AH, the Hollywood lifestyle. Guilt or innocence aside, the...

salmagundi

July 12, 1994

AH, the Hollywood lifestyle. Guilt or innocence aside, the O.J. Simpson saga gives us a glimpse of what it's like to be inside the world of the celebrity in La-La Land.

Our favorite is the obligatory "house guest."

All mega-millionaire celebrities not only must live in $5 million mansions like Mr. Simpson (plus a $2 million beach house), but they have to demonstrate their wealth by filling their bungalows with "house guests" who do little to justify their rent-free existence.

Such was the life of Brian "Kato" Kaelin, a part-time actor, who apparently spent most of his time on the phone.

He got free use of the Simpson estate -- including the tennis court and whirlpool tub -- accompanied the owner on late-night runs to McDonald's (in the Simpson Rolls-Royce), fed the dog (if asked) and provided pocket change for the owner (because Mr. Simpson only carried $100 bills).

Flashing your lifestyle is important, too. Mr. Simpson lived close to the L.A. airport, but did he ask his "house guest" to run him over there in the Rolls? Did he call a cab? No way. He hired a stretch limousine -- and tossed his Gucci luggage in the trunk.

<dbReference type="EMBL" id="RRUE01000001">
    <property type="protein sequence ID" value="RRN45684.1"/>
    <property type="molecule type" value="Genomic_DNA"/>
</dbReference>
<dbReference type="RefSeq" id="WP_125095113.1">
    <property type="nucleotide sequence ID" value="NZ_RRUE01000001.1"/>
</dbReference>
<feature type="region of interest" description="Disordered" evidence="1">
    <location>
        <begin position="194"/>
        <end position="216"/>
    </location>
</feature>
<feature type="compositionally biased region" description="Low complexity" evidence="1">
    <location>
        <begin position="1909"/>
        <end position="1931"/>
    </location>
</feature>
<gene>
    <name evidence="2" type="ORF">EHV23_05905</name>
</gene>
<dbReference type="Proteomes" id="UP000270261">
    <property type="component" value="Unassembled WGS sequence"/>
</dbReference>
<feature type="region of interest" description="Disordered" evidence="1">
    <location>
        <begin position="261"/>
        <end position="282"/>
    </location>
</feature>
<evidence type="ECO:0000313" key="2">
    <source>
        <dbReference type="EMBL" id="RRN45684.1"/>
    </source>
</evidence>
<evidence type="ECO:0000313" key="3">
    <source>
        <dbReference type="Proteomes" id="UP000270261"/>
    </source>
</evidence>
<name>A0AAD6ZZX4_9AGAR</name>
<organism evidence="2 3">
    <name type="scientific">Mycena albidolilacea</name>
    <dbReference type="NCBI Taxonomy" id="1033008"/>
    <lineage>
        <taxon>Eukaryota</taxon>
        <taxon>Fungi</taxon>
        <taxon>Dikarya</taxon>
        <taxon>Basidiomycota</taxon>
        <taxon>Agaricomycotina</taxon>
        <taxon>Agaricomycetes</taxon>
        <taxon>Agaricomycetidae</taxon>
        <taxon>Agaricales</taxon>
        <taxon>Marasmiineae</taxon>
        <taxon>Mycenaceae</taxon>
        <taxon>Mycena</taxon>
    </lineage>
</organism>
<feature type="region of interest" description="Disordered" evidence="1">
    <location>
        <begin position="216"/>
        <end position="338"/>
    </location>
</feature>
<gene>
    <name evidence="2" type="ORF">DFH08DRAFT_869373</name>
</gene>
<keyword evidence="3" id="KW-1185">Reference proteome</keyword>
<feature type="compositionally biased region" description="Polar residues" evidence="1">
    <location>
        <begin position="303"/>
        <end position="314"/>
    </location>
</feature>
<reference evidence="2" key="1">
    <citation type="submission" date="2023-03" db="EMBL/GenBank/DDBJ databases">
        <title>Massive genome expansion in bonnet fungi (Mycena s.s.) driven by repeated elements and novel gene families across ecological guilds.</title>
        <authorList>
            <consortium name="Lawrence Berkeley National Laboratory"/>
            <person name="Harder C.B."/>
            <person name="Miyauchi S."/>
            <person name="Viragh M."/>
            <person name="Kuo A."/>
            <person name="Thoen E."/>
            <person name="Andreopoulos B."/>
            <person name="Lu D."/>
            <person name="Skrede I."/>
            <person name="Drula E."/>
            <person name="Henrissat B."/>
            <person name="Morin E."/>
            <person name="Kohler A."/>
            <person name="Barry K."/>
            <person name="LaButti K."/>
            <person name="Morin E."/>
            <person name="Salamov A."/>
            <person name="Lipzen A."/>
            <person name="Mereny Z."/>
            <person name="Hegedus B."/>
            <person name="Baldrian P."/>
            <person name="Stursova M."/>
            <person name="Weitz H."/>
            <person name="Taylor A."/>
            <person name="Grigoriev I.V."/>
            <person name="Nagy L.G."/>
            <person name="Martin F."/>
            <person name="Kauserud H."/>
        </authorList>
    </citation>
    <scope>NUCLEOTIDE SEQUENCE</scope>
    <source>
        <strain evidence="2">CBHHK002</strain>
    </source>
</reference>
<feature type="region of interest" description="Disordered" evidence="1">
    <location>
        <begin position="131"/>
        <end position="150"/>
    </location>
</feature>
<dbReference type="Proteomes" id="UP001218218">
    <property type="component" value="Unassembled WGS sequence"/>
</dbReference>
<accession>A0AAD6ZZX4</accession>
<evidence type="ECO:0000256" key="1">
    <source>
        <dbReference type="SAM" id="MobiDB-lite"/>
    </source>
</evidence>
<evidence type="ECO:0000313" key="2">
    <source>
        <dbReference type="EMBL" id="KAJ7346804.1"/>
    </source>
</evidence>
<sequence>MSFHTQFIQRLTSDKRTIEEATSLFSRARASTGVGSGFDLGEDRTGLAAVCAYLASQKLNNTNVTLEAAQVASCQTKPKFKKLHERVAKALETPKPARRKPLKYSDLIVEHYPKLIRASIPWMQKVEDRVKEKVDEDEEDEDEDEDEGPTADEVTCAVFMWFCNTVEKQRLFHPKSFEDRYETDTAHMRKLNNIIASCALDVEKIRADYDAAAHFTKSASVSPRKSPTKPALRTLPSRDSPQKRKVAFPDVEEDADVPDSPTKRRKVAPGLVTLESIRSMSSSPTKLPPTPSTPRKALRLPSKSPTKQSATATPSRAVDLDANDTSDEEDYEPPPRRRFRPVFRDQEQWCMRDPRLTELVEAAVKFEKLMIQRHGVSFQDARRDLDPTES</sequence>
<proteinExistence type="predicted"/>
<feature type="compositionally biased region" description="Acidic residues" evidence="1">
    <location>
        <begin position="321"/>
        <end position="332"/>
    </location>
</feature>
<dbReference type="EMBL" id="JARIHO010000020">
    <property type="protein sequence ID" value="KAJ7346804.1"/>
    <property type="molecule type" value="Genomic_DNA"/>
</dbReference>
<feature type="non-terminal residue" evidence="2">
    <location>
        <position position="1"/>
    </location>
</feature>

As for the late ex-Mrs. Simpson, she had to retain her celebrity lifestyle, too.

She needed enough money for tanning salon visits, a $2,000-a-year gym membership, visits to a $200-a-session therapist, bi-weekly visits to a nutritional consultant, regular visits to ski resorts in Aspen, Colo., and dance clubs and "pocket money" of $6,000 a month, not to mention an annual clothing allowance of $48,000.

She also still drove her white Ferrari around town.

Even the defense lawyer in this case likes to display his affluence in a glitzy way: he has his own boxing coach and has the town's celebrity chef, Wolfgang Puck, cater his parties.

Only in Hollywood.

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